World Health Organisation (WHO)

WHO_logoWHO works in close cooperation with the European Union on health promotion and healthy ageing. The Global Network of Age-friendly Cities and Communities (GNAFCC) was established to foster the exchange of experience and mutual learning between cities and communities worldwide. Any city or community that is committed to creating inclusive and accessible urban environments to benefit their ageing populations is welcome to join.  GNAFCC helps cities and communities support active and healthy ageing by better addressing older people’s needs across eight dimensions: the built environment, transport, housing, social participation, respect and social inclusion, civic participation and employment, communication, and community support and health services. AGE is a GNAFCC institutional affiliate and we are working collaboratively to promote age-friendly environments at the EU level. In the frame of the European Year 2012 AGE and its partners call on the European Commission to launch an EU Covenant of Mayors on Demographic Change that will seek to create the political framework to bring together local and regional authorities across the EU who want to find smart and innovative solutions to support active and healthy ageing and develop age-friendly environments.

WHO Europe network of Healthy Cities is another useful initiative that engages local governments in health development through a process of political commitment, institutional change, capacity-building, partnership-based planning and innovative projects. About 90 cities are members of the WHO European Healthy Cities Network, and 30 national Healthy Cities networks across the WHO European Region have more than 1400 cities and towns as members.


You can encourage your local authorities to become more age-friendly and to join the Global Network of Age-Friendly Cities and Communities and/or the Healthy Cities network. You can also encourage them to support the call for a European Covenant of Mayors on Demographic Change and to join this movement when it will be launched. If you wish to be kept informed of the latest developments at EU level, register on the EU virtual network on age-friendly environments set up by AGE (link available on AGE homepage).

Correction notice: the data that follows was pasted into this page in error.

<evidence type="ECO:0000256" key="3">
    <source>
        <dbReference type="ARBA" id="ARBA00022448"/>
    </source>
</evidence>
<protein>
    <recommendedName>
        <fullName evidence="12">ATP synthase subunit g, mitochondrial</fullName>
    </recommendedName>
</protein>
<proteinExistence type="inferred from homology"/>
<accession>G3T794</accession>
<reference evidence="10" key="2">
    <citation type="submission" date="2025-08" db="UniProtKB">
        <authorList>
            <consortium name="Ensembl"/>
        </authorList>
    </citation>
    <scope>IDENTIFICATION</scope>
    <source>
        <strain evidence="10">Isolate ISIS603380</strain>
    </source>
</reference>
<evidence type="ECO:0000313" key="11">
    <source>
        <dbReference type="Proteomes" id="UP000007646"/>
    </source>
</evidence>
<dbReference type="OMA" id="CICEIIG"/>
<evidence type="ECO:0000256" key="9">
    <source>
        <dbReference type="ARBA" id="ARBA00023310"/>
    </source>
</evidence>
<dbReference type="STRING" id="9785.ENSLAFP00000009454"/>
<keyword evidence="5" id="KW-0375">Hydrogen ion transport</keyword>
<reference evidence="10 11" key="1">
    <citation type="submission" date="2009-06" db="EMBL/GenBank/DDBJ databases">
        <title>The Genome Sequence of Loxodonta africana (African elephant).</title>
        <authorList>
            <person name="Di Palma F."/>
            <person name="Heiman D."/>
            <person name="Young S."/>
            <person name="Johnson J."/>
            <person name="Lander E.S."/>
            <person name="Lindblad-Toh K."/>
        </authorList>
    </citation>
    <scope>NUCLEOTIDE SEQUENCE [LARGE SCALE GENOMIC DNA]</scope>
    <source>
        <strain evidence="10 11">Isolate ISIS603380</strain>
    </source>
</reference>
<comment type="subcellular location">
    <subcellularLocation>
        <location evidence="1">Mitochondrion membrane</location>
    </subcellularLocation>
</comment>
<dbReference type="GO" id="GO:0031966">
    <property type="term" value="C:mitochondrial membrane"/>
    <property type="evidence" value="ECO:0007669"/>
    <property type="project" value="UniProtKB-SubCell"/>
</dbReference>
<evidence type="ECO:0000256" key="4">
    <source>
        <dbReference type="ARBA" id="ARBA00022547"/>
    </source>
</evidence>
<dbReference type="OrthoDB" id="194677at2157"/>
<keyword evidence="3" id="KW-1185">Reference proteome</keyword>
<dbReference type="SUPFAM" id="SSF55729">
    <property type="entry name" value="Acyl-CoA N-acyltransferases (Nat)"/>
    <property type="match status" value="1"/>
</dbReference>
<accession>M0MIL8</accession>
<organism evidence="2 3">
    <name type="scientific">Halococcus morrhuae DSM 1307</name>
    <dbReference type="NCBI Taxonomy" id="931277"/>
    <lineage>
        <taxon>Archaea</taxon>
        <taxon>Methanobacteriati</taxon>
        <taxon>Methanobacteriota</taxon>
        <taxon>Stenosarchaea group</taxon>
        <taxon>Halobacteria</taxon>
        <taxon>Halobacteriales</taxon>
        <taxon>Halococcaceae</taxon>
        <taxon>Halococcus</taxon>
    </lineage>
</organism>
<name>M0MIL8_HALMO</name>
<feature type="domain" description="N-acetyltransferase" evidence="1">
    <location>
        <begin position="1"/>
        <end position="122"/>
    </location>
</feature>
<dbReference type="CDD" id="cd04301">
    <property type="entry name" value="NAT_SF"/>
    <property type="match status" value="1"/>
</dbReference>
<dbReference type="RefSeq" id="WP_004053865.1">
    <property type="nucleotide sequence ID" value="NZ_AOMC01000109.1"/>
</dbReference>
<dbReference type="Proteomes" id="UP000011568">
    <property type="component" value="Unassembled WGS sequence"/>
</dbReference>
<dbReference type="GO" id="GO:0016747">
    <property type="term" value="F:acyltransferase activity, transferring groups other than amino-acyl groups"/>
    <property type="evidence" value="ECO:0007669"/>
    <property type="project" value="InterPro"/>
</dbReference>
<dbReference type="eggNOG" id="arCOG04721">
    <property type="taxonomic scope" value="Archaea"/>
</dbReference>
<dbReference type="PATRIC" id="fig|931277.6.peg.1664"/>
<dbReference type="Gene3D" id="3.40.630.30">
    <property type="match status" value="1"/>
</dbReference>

In its European policy for health - Health 2020, WHO European Regional Office outlines its vision, values, main directions and approaches, and proposes to work on six goals:

  • Work together: Harness the joint strength of the Member States and the Regional Office to further promote health and well-being, tackle the social determinants of health and health inequities, and reach out to other sectors and partners to reinforce this effort.
  • Create better health: Further increase the number of years in which people live in health, improve the quality of life of people living with chronic disease, reduce inequities in health and deal with the impact of demographic change.
  • Improve governance for health: Leverage the momentous societal changes in favour of health in all policies and strengthen health as a driver of change for sustainable development and well-being, by ensuring that heads of government, parliamentarians and key actors and decision-makers across the whole of government and in all sectors are aware of their responsibility for health and well-being and for health promotion, protection and security.
  • Set common strategic goals: Support the development of policies and strategies in countries that benefit health and wellbeing as a joint social objective, at the appropriate level, providing stakeholders and partners with mechanisms for engagement and a clear map of the way forward in tackling the social determinants of health and health inequities.
  • Accelerate knowledge-sharing and innovation: Increase the knowledge base for developing health policy and addressing the social determinants of health, by enhancing the capacity of health and other professionals to adapt to the new approach to public health and the demands of person-centred health care in an ageing and multicultural society, and by making full use of the technological and managerial innovations available to increase impact and improve care.
  • Increase participation: Empower the people of the European Region to be active participants in shaping health policy through civil society organizations, to respond to the health challenges facing them as individuals by increasing health literacy and to ensure their voice is heard in person-centred health systems.



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The contents of the articles are the sole responsibility of AGE Platform Europe and can in no way be taken to reflect the views of the European Commission.